GIBONNI – 20th Century Man
In more than twenty years of solo career, Zlatan Stipišić Gibonni has proven himself countless times as an outstanding composer and songwriter, about to add his ninth studio album ”20th Century Man” (not counting the live album „Koncert“) to his rich opus, also his first achievement sung entirely in English.
Therefore, Gibonni can rightfully be named not only one of the brightest regional music stars, but also an international performer with an extraordinary sense for melody and emotional expression which some of his favourite artists, such as Peter Gabriel or Pink Floyd, wouldn’t be ashamed of. So it’s not surprising that even the great LA Times put him among performers the world should hear about.
Gibonni recorded the album ”20th Century Man” in London with the renowned, Grammy winning producer Andy Wright who is known to the home audience through his work with David Bowie, Eurythmics, Simply Red and recently with Mick Hucknall, but also with Toše Proeski on the album „The Hardest Thing“ that was, sadly, released after his death.
After all of the above, and because I follow Gibo since his very beginnings as a solo artist, I could easily presume that, definitely, only sky is the limit, since nothing else is there to conclude after several decades of music experience, countless concerts and music awards as well as awards by the music profession, fans of every profile who uncompromisingly award each Gibo’s music step (I count myself among them!), top notch studios and producer, as well as the door to an international career that crosses the borders of playing to Croatian diaspora in the neighboring countries that have recently been successfully opened first with the performance in London and then opening for Mick Hucknall (ex-Simply Red) in Budapest and Prague. However, let’s say a few words about the long-awaited album ”20th Century Man”.
Since I listened, together with Gibo, to some of his favourites on the album a few months ago, I received the complete ”20th Century Man” with an added dose of euphoria with which anyone who has been living and breathing with a musician through all his music phases would, and very quickly ”20th Century Man” has become one of the albums that spin most frequently for my ears. That’s not without reason, because on the ”20th Century Man”, Gibonni brings ten tracks characterised not only by the long-known and beloved sense of melody and the core of human emotions, but also a fantastic vocal mix, courtesy of Gavin Goldberg and excellent production by the abovementioned Andy Wright.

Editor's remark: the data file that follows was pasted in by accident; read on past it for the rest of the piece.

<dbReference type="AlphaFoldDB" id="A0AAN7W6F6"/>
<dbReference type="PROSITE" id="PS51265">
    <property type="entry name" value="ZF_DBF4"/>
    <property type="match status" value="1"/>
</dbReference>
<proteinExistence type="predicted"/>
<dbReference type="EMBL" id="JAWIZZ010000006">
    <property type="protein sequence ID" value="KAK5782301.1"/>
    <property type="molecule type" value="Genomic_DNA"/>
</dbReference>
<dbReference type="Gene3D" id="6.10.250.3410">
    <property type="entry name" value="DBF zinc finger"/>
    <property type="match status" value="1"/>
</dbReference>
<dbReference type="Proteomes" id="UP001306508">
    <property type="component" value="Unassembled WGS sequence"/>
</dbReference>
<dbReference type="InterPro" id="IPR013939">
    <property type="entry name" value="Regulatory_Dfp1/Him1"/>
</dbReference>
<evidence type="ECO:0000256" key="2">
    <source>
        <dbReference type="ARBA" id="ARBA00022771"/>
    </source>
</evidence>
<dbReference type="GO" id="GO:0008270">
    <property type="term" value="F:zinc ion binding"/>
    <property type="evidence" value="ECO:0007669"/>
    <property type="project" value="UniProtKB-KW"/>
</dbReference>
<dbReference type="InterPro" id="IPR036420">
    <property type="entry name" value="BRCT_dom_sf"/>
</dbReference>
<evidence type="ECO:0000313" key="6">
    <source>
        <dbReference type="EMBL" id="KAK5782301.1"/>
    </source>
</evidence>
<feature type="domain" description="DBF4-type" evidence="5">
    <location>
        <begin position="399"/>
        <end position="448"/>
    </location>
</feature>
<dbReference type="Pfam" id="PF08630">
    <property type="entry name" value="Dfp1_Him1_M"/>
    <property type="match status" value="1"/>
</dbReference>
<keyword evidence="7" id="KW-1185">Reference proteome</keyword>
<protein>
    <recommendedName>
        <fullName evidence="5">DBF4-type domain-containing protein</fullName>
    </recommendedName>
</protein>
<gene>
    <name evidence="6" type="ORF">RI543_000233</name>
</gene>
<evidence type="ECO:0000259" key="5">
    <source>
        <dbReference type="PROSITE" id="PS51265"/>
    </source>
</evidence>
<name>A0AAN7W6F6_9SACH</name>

The album is opened by ”Hey Crow”, an instrumentally layered and reach composition with an accentuated dose of psychedelia, and with the first lyrics already, Gibo proves that emotional expression that hits right at the center is not goreign to him even in English, as he says: ”Hey man, I’ll tell you what I learned, a man is a leaf in the eye of the bird, there’s a tombstone waiting for your name, from the eye of a bird that’s all that you have….”. ”Hey Crow”, and I will boldly say this, is a track which will be among the anthological ones by Gibo, shoulder to shoulder to those especially close to us who have been following Gibo for two decades now and which you cannot hear often on shows, despite the fact that I foresee a long and rich live career to ”Hey Crow”.
Composition ”Hide the Mirror” seemingly returns the album to the sound known to us from the previous albums ”Toleranca” and ”Unca Fibre”, but already after the intro in the well-known tonality ”Hide the Mirror” grows into one of the most powerful tracks on the album, and its strong message in the chorus: ”we can always find a reason to do nothing, nothing right or wrong, we can always hide the mirror, but would it save us and for how long” leaves a strong and deep mark in the thoughts, while the song in its second part grows into a full-blooded rock anthem, lead by an excellent integrated guitar sound played by Gavin Goldberg.